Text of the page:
Critique of Utopian Society

According to Sir Thomas Moore, Utopian society is an imaginary place where there is a society ruled by a government that is flawless (Moore et al.). The ideal society is seemingly well balanced and social conditions, and laws are perfect. However, utopia is full of unhealthy desires, have massive religious persecution, and lacks social classes. I do agree with J.C Davis argument that in a utopia world, people are transgressive as they are in the real world and their desires are subversive to collective well-being for various reasons (Davis). Every person wants to live in a perfect world, but people have different desires.

Unfortunately, with Utopia people will likely lose their freedom. Without freedom, people will be forced to do like things they dislike or be ruled against their wishes. Living in a world with the presence of things you dislike which are prevalent will even make the place less perfect and undesirable. In this case, the reality that makes humanity so wonderful will be sacrificed by transgressive people in efforts to make the world they are living in perfect. People will lose their ability to choose from themselves leave alone their decisions to choose their destiny. For instance, Moore argues that in a utopia, people will seek permission for traveling to visit their families and friends. In this case, no one can travel without permission and the failure to comply with laws, individuals, would face severe punishments. Additionally, people living in a utopian life will be forced to have a contract-enforced marriage. In this end, men and women will adhere to restricted years to get married and should not engage in Clandestine premarital intercourse.  Hence, utopia is a dubious concept since the restrictive laws violate people’s rights and freedom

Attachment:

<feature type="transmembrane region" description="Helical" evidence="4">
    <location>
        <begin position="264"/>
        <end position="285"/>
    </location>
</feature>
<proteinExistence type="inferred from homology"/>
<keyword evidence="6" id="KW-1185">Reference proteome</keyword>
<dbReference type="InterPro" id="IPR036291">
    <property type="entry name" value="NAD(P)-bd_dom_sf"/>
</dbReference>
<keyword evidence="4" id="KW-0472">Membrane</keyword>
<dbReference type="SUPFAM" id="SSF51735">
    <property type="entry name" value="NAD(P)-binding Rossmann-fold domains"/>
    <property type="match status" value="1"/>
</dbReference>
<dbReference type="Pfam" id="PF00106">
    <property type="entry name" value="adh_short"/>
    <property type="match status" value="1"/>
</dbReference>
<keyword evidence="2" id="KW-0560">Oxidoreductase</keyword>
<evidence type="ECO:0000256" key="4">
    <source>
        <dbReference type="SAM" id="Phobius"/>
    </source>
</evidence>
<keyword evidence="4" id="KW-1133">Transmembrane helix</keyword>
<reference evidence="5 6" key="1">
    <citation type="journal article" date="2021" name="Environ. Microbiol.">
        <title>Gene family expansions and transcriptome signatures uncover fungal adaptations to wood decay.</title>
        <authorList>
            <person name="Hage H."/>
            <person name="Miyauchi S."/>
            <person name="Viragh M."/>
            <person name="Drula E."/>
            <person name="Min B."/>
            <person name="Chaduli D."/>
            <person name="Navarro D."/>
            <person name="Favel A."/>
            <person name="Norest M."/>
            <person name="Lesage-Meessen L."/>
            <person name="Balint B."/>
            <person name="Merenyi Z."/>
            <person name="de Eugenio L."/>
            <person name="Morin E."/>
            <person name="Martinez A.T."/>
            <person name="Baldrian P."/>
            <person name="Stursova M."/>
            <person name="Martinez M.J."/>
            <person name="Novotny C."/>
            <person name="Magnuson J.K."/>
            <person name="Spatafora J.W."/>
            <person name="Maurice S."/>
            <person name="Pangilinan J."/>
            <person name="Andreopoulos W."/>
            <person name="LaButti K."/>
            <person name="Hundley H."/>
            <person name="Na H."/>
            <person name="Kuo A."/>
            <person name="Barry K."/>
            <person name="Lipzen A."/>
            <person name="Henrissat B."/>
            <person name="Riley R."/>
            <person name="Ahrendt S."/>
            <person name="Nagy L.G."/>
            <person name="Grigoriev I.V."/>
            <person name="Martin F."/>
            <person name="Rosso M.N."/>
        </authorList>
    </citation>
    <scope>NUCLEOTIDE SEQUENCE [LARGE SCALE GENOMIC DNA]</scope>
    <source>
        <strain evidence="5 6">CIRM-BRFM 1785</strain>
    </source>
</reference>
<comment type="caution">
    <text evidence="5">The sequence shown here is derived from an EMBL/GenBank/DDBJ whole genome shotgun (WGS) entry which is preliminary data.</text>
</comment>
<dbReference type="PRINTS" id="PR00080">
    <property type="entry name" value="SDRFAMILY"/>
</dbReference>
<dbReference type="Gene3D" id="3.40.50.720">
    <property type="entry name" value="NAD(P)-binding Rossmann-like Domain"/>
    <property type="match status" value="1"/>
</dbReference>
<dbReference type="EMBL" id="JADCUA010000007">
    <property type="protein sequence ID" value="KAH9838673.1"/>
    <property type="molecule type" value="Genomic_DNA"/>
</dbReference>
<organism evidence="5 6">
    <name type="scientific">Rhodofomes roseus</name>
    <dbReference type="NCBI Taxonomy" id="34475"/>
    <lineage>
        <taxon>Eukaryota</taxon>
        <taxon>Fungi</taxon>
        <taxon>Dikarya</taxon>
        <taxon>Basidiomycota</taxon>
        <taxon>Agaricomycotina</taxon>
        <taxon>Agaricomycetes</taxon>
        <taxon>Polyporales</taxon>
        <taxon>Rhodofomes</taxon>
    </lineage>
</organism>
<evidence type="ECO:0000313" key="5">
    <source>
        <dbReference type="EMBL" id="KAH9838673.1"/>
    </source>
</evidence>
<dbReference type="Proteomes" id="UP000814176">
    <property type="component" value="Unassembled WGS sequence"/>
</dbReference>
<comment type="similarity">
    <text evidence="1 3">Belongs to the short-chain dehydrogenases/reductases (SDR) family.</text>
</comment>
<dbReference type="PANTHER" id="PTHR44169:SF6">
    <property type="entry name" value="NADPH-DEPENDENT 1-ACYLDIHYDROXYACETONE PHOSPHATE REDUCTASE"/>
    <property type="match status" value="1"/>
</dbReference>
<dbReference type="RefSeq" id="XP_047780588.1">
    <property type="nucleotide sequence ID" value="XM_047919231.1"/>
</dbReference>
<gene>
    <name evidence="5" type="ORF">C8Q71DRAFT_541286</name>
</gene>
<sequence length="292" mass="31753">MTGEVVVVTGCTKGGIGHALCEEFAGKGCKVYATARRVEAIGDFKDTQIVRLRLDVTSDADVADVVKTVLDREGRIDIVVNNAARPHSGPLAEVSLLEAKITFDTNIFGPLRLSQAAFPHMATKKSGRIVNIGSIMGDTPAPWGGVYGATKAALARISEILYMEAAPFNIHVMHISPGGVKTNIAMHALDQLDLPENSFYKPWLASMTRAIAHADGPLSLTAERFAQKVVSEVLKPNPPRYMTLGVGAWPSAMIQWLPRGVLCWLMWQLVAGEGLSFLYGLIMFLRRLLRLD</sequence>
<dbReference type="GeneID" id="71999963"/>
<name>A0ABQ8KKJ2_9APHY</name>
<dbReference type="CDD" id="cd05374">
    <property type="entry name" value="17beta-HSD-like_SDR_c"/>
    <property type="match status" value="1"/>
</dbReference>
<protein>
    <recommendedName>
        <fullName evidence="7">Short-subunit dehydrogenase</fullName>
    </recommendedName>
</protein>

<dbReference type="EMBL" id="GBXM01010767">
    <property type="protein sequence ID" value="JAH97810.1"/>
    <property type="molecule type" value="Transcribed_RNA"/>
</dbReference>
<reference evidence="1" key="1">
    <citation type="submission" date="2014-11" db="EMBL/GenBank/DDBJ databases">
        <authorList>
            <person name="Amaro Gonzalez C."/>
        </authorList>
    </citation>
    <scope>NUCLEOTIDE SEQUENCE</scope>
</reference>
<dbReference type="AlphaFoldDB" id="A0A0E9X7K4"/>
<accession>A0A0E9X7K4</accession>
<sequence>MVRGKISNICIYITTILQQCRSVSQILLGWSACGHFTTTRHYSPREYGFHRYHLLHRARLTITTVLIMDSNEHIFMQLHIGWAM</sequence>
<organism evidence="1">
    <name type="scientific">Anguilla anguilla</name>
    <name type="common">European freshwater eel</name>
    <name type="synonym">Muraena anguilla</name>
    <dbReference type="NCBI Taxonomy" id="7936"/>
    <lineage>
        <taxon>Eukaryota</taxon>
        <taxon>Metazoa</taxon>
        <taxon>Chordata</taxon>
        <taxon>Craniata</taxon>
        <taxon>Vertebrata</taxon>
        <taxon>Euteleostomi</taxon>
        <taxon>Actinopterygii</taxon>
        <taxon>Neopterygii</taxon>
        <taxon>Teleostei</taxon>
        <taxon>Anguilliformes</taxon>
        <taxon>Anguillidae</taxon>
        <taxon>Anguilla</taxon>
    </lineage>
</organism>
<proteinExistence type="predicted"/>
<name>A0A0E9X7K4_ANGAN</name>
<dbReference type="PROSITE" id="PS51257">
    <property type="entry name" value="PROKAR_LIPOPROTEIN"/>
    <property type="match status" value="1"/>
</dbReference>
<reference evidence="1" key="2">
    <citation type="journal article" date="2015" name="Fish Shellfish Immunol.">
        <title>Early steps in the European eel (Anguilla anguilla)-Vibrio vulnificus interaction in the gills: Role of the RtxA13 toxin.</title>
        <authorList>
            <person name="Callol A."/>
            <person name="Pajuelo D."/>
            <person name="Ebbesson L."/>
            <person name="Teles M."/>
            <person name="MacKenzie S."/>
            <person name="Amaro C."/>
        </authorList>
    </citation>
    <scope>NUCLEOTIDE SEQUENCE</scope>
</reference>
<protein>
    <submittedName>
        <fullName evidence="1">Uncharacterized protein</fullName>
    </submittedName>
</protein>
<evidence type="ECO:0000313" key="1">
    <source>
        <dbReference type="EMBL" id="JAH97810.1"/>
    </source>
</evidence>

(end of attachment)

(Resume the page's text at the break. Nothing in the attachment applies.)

The disparate utopia imagined by Moore claims certain social justice which tries to comb equality, liberty as well as equity in different ways. This is because the means that is invented to establish the rules that will govern the society are more or less restrictive at a point they are absurd to individual behaviors and social frameworks. In this end, the invented rules are assumed to be sufficient to achieve ideal utopian but rest on the implicit axiom that is specifically concerned with individual characteristics as well as compliance with the proposed legal framework. Hence, social injustices will hide behind the masks of an ideal society. In regards to social injustices, imperfect utopia is related to lack of philosophical thought as well as the absence of economic, psychological, and social thoughts on serious reflection on liberty and equality. Besides, the thought to idealize organizations and not the man or nature will likely bring more social injustices. In such a setting, individuals will be ill-treated by following the competence criteria. As a result, there will be inequalities regarding housing and wages.

Moreover, the idea of utopia will significantly abolish social classes. Despite the rejection of segregation in favor of luxurious and integration of phalanstery housing and accommodations, the utopian society will find it hard to allocate the entire population in such egalitarian design sufficiently. To this end, it is likely that the slave class will be assigned more tasks. Hence, the ideal society will turn into a slavery state. Conclusively, Utopian life is not perfect as people think desires. In this life, their rights will be alienated, and they will be forced to follow restrictive laws in efforts to realize a perfect.


Works Cited

More, Thomas, George M. Logan, and Robert M. Adams. “Thomas More,” Utopia.” Latin Text and English Translation (1965).

Davis, James Colin. Utopia and the ideal society: a study of English utopian writing 1516-1700. Cambridge University Pr

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